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Yep, I think it's something like 3% can take up to 42 days to show "symptoms" and believe it or not, some people never do show symptoms.

Apparently that's how Duncan got Ebola. He took his neighbor (whom no one thought had Ebola because there were no symptoms) to a "non-ebola" hospital but they were full so he took the neighbor home. Not sure if the neighbor died before or after he left the country, but either way, they didn't know, until the tests came back positive, that the neighbor did indeed have Ebola. But at that point Duncan was already in the U.S.

There's also, from what I've read, issues with "false negative" tests. The W.H.O. (because of this issue) recommends 2 tests done 48 hours apart. But, as I'm sure we're all aware, this isn't being done here.

Just read earlier, a story about a guy who traveled from West Africa taking himself to the hospital to be "tested" because he was afraid of having Ebola ... Not because he was showing symptoms. What good does testing do, if you're not showing symptoms yet? How accurate is that test then? Apparently they tested him, said Nope, No Ebola and sent him on his merry way.
 

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Indomitable
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If you read the WHO article (the second link in the OP) you will see this part way down the page

Incubation period

The period of 42 days, with active case-finding in place, is twice the maximum incubation period for Ebola virus disease and is considered by WHO as sufficient to generate confidence in a declaration that an Ebola outbreak has ended.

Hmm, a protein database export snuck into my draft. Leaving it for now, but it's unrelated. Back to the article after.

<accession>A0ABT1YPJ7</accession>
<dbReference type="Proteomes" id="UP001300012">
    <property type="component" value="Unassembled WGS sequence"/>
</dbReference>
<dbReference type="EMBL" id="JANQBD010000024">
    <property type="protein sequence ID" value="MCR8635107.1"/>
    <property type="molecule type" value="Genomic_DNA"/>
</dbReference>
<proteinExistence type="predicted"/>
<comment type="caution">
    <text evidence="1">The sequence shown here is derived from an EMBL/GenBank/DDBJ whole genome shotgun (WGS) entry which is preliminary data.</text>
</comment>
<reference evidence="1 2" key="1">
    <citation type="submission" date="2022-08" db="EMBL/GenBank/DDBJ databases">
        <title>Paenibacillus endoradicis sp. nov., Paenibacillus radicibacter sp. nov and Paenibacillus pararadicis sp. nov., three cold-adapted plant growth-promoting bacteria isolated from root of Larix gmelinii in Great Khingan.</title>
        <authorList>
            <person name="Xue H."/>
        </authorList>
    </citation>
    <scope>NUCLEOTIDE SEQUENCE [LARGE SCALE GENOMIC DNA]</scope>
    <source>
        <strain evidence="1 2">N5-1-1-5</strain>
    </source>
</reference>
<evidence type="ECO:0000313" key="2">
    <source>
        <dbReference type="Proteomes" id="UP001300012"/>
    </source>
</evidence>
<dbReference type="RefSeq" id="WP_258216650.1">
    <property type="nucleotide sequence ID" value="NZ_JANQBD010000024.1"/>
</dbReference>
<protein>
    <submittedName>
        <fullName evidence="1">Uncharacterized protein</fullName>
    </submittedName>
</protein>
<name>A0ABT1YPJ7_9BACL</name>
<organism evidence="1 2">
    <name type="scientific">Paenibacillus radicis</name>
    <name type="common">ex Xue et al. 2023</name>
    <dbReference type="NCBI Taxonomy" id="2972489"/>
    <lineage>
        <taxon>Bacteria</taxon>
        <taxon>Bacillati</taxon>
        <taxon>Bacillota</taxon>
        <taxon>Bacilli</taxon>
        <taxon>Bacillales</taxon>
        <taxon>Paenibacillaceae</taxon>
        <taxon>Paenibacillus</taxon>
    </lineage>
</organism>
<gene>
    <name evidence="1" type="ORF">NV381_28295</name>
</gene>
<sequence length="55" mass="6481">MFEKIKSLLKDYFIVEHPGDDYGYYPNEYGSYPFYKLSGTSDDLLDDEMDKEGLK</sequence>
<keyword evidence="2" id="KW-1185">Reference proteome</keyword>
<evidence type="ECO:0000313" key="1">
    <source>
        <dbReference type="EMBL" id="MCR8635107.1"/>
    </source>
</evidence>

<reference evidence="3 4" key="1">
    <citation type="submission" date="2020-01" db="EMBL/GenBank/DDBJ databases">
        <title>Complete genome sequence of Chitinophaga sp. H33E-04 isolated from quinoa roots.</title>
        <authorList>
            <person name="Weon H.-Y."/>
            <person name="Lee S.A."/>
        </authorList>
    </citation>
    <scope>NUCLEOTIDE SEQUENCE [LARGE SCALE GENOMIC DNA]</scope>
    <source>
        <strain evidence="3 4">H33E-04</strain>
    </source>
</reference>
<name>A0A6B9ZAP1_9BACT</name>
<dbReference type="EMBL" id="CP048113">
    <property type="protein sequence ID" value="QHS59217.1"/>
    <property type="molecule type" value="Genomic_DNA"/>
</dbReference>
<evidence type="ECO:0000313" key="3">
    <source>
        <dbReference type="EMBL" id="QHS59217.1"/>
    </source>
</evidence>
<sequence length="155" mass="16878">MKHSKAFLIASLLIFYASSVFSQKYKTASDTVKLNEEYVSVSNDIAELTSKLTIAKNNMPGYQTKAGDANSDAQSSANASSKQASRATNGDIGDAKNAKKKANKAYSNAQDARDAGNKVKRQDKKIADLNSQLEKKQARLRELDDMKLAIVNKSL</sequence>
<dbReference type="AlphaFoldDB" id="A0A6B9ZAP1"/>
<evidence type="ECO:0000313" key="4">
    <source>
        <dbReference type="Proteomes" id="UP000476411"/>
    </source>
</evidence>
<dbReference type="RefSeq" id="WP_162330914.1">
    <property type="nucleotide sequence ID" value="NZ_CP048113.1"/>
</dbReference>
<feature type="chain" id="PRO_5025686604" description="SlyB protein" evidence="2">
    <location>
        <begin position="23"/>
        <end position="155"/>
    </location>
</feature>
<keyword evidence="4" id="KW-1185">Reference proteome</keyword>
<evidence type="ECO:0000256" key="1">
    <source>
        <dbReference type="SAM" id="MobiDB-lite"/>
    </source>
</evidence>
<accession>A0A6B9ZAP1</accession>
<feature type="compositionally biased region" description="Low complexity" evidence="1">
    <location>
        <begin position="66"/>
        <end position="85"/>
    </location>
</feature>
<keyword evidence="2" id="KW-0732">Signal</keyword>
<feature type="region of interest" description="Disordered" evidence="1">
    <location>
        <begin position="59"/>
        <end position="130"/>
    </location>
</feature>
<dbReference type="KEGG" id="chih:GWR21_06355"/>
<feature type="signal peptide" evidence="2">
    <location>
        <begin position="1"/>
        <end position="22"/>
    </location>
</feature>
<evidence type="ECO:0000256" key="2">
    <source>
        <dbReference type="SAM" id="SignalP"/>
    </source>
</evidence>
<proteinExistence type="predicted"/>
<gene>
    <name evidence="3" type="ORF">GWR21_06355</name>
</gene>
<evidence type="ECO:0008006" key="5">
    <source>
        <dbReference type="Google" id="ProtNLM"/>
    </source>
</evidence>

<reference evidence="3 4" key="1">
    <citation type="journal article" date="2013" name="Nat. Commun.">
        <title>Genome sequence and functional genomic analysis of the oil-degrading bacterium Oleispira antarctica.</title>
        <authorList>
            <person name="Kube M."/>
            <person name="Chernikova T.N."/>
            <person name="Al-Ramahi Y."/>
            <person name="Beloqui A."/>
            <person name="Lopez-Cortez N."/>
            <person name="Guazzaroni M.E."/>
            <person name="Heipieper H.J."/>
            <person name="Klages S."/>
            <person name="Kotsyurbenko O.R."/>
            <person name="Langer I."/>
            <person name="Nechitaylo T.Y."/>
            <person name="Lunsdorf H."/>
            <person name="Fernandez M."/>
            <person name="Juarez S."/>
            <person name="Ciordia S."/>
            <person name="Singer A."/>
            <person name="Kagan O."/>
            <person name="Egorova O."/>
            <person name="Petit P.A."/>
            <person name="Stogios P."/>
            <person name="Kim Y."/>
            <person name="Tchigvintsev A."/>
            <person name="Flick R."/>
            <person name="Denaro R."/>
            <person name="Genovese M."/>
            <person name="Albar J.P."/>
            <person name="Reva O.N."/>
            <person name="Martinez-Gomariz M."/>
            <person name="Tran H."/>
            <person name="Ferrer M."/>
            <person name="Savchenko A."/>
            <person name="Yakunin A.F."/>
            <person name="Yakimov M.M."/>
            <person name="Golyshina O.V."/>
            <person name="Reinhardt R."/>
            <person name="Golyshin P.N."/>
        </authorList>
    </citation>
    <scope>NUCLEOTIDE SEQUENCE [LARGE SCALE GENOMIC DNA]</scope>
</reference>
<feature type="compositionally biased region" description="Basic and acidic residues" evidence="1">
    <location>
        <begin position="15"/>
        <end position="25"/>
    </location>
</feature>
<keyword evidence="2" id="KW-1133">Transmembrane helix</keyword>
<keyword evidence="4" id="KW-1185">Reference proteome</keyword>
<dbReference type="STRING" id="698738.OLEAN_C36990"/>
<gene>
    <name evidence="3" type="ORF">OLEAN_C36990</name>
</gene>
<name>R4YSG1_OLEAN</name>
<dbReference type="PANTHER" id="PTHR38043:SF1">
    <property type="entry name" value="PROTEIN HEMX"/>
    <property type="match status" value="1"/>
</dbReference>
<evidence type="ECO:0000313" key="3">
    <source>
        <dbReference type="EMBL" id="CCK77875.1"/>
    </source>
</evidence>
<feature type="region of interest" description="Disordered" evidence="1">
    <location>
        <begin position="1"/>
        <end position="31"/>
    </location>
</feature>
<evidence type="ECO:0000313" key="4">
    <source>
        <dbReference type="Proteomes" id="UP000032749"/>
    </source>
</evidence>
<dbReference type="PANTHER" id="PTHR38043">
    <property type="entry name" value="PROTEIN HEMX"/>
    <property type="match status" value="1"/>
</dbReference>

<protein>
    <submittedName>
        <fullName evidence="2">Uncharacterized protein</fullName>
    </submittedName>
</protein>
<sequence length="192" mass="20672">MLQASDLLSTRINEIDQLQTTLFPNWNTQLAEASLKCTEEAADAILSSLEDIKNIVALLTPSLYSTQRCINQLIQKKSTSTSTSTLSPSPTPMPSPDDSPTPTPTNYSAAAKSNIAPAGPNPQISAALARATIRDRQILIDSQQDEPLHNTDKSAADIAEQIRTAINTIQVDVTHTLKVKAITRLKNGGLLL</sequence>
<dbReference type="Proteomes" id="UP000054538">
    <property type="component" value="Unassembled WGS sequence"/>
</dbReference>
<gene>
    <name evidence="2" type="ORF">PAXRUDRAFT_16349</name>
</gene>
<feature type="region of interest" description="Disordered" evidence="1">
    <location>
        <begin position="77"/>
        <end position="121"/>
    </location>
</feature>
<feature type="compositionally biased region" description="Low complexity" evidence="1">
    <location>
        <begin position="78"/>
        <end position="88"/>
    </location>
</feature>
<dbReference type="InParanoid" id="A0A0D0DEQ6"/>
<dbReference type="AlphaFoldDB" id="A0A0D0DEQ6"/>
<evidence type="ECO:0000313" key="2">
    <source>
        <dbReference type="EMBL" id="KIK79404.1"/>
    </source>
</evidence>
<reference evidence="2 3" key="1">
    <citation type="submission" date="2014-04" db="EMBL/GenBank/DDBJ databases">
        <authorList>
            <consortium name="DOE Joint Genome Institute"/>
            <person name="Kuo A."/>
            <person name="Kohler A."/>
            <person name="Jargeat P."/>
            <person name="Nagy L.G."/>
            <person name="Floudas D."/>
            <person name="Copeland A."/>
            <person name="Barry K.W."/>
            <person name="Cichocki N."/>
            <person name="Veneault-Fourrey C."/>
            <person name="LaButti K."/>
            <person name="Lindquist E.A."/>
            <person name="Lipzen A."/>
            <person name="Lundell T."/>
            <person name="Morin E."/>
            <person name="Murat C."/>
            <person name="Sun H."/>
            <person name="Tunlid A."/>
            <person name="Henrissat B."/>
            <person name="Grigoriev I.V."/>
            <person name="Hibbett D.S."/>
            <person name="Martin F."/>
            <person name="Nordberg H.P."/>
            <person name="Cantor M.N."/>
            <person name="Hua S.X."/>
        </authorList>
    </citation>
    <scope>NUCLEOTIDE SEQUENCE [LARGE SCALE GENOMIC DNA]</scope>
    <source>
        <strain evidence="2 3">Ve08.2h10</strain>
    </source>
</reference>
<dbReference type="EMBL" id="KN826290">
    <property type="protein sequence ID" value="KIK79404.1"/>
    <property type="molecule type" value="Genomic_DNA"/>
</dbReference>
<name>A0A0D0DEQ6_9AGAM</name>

That means the WHO uses a formula of twice the incubation period (21 x 2 = 42) to declare an outbreak over. It is NOT saying that the incubation period is now 42 days. That is just sensationalism on Natural News' part.
 

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It is sensationalism, but they do present some truth. Some cases do incubate longer than 21 days, and it appears some may incubate longer than even 42 days.

Natural News jumped to this conclusion, which probably isn't accurate, depending on your definition of "entirely insufficient." We'll see how it shakes out.
The 21-day quarantine currently being enforced by the CDC is entirely insufficient to halt an outbreak
 

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Discussion Starter #5
Actually if you look at the who article is says, 95% cases show symptoms by 21 days and 98% by 42 days...so somehow 3% of those who get it incubate longer than others. That is interesting.
 
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